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 160Mbps downloads move closer for US cable customers

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Date posted: 10/05/2007

US cable providers are actively working towards a ratified standard called DOCSIS 3.0.

DOCSIS 3.0 offers two clear advantages over DOCSIS 1.1 ? the current standard for most countries. It offers significantly faster speeds, and support for IP v6, which allows longer IP addresses, alleviating the current limit of four billion worldwide.

The technology has the potential to bump download speeds to 160Mbps and upload speeds to 120Mbps. Sadly, that is then split between all households connected to a single node point.

In the first widespread deployment of pre-DOCSIS 3.0 hardware, a South Korean cable ISP was able to pump 100Mbps service into the homes of its subscribers. This week's announcements provide hope that the kind of speeds seen in Korea will be making their way across the Pacific before too long.

Motorola, Singapore-based StarHub, and cable hardware provider Vyyo announced that they have successfully tested DOCSIS 3.0 hardware, delivering speeds in excess of 145Mbps. Testing was performed over StarHub's hybrid fiber-coax network in Singapore and used a combination of Motorola hardware and Vyyo's spectrum overlay products.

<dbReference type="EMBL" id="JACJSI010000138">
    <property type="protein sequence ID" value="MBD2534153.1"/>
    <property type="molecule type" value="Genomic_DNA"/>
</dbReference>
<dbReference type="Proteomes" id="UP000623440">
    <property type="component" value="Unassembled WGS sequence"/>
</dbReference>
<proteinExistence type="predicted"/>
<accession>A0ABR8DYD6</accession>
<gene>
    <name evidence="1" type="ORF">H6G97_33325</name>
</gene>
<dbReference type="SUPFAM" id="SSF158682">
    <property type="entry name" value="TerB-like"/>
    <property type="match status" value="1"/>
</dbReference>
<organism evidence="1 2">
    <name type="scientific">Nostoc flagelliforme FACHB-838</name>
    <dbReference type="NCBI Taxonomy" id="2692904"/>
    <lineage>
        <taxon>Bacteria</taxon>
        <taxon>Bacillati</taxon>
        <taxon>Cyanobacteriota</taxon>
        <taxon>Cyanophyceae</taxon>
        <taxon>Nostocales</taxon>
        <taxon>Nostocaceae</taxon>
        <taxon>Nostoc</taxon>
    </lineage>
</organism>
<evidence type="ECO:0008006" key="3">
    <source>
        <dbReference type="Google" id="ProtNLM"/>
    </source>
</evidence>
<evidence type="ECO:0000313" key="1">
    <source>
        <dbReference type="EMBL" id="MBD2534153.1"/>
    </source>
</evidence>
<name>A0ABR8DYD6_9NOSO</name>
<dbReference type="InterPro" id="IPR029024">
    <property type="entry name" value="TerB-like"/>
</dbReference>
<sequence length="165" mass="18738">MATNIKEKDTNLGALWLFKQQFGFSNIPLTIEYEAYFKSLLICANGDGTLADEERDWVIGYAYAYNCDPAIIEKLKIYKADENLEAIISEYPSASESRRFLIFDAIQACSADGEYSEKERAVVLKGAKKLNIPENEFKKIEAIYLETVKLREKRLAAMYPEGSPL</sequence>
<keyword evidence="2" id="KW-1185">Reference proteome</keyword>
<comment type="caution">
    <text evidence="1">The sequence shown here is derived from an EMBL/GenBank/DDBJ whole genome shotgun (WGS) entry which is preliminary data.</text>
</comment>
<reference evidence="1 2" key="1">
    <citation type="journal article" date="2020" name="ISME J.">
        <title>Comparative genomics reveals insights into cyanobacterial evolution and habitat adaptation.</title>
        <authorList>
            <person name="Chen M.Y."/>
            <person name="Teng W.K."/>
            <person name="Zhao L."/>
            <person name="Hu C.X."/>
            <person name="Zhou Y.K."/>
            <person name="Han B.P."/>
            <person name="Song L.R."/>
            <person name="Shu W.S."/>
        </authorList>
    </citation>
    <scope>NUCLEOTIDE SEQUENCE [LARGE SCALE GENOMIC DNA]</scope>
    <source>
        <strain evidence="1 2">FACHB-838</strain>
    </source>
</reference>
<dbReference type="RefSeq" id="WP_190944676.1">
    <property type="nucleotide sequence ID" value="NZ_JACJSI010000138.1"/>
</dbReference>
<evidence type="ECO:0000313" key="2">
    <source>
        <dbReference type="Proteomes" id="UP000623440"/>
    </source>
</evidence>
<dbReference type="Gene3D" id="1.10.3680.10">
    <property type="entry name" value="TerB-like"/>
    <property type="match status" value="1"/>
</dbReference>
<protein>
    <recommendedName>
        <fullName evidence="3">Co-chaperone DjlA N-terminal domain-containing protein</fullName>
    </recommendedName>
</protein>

Texas Instruments has also announced a new DOCSIS 3.0 cable modem architecture that it says will enable "fast adoption and deployment of advanced DOCSIS 3.0 specification-based products." Called Puma 5, TI's solution provides advanced home networking support and is optimised for data, voice, and video traffic.

The announcements demonstrate that while the cable companies will have to invest in some new equipment, wholesale infrastructure improvements will be largely unnecessary. This is especially true for cable companies that have already deployed mixed fibre/coaxial networks. The upside? Faster DOCSIS 3.0 deployments in the US.

Even these speeds don?t reach the gigabytes per second that SimStim level virtual environments will likely consume in the decades ahead, but for now, every speed increase counts ? and 100mb/sec upload and download connections would radically improve the capabilities of virtual environments.

See the full Story via external site: arstechnica.com

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